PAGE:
Ever thought the other guy was a loser for giving his all for the team even if others weren’t pulling their weight? A new study, published in the Journal of Personality and Social Psychology, says that person can influence a group to become more efficient in achieving its goals by making cooperative, collective behaviour seem acceptable and appropriate, and thereby encouraging others to act similarly.
The study, authored by a professor at the Rotman School of Management at the University of Toronto and his collaborator at Northwestern University, calls such individuals “consistent contributors” – people who contribute all the time, regardless of others’ choices.
The findings challenge assumptions made by many game and rational choice theorists that people should cooperate very little in situations with a known end-point when there are short-term incentives to act selfishly.
This is a very interesting result. When people act selfishly in a group setting, they often change the behavior of others. There was a nice paper a few years ago that examined what a group did with cheats.
The game was set up in a similar fashion, with people in a group ‘donating’ their money into a pile. The group that donated the most got a bonus back. So, the way to make the most money was to be in a group that donated lots but donate little yourself. That is, freeload off of the rest.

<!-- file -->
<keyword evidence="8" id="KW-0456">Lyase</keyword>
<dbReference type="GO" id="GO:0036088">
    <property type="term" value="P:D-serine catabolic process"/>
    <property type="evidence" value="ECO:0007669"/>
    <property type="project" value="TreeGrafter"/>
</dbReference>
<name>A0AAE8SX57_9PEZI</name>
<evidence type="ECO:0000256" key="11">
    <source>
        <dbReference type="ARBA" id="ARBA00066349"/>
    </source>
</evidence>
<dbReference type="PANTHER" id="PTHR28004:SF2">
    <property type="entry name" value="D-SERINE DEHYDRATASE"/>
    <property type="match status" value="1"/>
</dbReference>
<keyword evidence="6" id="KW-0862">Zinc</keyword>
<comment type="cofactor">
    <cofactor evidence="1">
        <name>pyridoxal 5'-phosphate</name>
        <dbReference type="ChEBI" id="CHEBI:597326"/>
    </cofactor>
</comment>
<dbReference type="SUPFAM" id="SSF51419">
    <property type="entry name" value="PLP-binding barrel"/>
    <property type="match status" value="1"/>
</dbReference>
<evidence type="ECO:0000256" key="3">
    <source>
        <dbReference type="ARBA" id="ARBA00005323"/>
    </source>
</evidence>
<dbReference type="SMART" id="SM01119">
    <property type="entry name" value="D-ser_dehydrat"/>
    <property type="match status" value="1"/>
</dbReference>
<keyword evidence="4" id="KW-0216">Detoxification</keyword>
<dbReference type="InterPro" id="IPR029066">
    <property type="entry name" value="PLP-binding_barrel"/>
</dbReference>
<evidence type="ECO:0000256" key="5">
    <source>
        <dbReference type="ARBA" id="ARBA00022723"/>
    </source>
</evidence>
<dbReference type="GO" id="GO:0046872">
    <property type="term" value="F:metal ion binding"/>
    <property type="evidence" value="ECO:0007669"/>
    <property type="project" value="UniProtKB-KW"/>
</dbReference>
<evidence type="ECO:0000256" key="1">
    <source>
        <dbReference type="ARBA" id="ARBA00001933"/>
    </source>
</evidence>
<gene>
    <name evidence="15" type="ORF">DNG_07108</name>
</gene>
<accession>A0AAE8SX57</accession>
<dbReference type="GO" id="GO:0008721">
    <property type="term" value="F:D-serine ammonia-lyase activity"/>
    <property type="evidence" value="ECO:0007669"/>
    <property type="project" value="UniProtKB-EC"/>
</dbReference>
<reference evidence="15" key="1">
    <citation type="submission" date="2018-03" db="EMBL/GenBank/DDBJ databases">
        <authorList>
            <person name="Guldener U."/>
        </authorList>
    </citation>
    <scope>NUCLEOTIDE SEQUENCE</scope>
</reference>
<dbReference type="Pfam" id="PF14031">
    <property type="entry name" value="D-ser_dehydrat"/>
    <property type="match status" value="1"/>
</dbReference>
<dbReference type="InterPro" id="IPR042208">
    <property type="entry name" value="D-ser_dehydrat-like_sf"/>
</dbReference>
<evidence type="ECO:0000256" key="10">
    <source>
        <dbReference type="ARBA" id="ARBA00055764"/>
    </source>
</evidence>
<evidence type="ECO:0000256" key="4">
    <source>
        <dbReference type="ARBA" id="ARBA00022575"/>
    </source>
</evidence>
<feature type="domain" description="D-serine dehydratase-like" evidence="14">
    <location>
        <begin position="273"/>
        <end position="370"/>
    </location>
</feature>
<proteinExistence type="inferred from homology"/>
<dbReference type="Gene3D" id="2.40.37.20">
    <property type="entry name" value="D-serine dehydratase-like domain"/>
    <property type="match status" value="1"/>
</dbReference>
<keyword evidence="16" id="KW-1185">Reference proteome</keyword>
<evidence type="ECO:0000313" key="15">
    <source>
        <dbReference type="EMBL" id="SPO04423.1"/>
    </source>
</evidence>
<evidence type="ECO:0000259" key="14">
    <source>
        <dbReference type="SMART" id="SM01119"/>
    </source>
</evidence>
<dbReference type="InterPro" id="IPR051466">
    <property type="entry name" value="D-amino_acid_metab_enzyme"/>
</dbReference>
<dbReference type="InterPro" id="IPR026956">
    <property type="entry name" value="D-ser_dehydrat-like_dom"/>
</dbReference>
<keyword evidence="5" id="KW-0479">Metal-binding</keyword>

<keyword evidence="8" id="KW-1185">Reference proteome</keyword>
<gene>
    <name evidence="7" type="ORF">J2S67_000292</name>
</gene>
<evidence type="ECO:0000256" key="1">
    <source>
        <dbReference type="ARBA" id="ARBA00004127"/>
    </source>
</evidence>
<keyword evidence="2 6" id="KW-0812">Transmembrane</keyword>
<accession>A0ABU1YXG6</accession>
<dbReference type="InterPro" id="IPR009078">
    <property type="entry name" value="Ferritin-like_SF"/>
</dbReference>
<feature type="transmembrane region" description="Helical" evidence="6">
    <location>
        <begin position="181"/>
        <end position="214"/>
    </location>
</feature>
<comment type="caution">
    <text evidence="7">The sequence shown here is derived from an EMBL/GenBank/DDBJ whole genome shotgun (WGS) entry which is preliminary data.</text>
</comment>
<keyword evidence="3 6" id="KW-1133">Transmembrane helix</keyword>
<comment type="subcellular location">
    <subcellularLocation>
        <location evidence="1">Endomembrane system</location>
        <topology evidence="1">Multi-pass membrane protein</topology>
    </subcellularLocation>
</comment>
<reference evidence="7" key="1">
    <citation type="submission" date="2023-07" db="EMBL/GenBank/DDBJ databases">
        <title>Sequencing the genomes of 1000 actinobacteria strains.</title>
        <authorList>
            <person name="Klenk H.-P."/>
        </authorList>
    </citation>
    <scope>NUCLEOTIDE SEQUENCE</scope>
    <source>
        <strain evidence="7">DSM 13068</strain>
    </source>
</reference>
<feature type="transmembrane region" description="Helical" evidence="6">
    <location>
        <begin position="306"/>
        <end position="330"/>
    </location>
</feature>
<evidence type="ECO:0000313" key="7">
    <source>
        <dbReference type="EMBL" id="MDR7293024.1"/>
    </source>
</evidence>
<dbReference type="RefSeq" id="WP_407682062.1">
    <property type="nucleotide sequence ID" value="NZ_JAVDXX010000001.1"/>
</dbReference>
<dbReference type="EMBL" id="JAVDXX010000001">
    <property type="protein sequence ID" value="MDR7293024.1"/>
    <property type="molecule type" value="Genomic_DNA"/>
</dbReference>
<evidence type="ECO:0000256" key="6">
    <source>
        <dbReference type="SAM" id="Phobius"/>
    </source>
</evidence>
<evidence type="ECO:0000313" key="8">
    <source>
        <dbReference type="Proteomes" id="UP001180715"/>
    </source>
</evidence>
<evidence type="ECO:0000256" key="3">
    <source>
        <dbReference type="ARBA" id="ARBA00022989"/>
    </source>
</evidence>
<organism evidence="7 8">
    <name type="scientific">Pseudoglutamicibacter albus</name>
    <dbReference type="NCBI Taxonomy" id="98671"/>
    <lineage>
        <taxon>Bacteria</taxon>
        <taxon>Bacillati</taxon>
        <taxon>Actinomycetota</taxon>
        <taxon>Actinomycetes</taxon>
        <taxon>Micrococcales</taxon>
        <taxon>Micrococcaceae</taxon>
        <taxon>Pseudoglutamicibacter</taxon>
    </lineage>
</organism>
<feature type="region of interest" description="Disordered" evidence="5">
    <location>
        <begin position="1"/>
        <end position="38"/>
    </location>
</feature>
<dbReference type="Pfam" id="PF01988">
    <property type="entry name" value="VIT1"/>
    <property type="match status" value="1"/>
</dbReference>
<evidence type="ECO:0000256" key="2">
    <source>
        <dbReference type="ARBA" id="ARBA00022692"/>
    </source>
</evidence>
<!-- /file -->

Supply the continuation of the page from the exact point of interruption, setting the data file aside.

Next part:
What inevitably happened is that the rest of the group saw what was happening and started hoarding for themselves and the group would eventually fall apart. It was not stable. So what would create a stable group?
What worked was to allow people to sit out a round if they wanted. When people found a freeloader in the group they would all start to withdraw, making the parasite’s gambit worthless. When they came back in, the situation would remain stable until another cheat arose.
People would take a break until the cheat learned their lesson. So a relatively stable situation would develop if the group had a way to effectively deal with freeloaders. Otherwise it fell apart.
Now this study demonstrates that positive behavior can drive a groups approach simply by pushing forward no matter what. When people continue being consistently cooperative, they help everyone in the group.
“But our study found consistently cooperative actors even in places you might least expect them, and when they’re there they seem to set a tone and shape how their fellow group members understand situations,” says Prof. Weber. “Their clear, consistent behavior elicits cooperation, and once you get a few people cooperating with each other, they seem to enjoy cooperating. Groups become more productive, more economically efficient and, anecdotally, people enjoy being a part of them more as a result.”
In settings where there is an advantage to cooperating, groups with consistent cooperators were more successful than those who took a more ‘realistic’ approach. One can see why a social animal would evolve this way. Groups that cooperated would be more likely to survive than those where it was every man for themselves.
Given a level playing field, we want to cooperate with one another. The key is making the playing field level, insuring that the incentives do not push for behavior that is detrimental.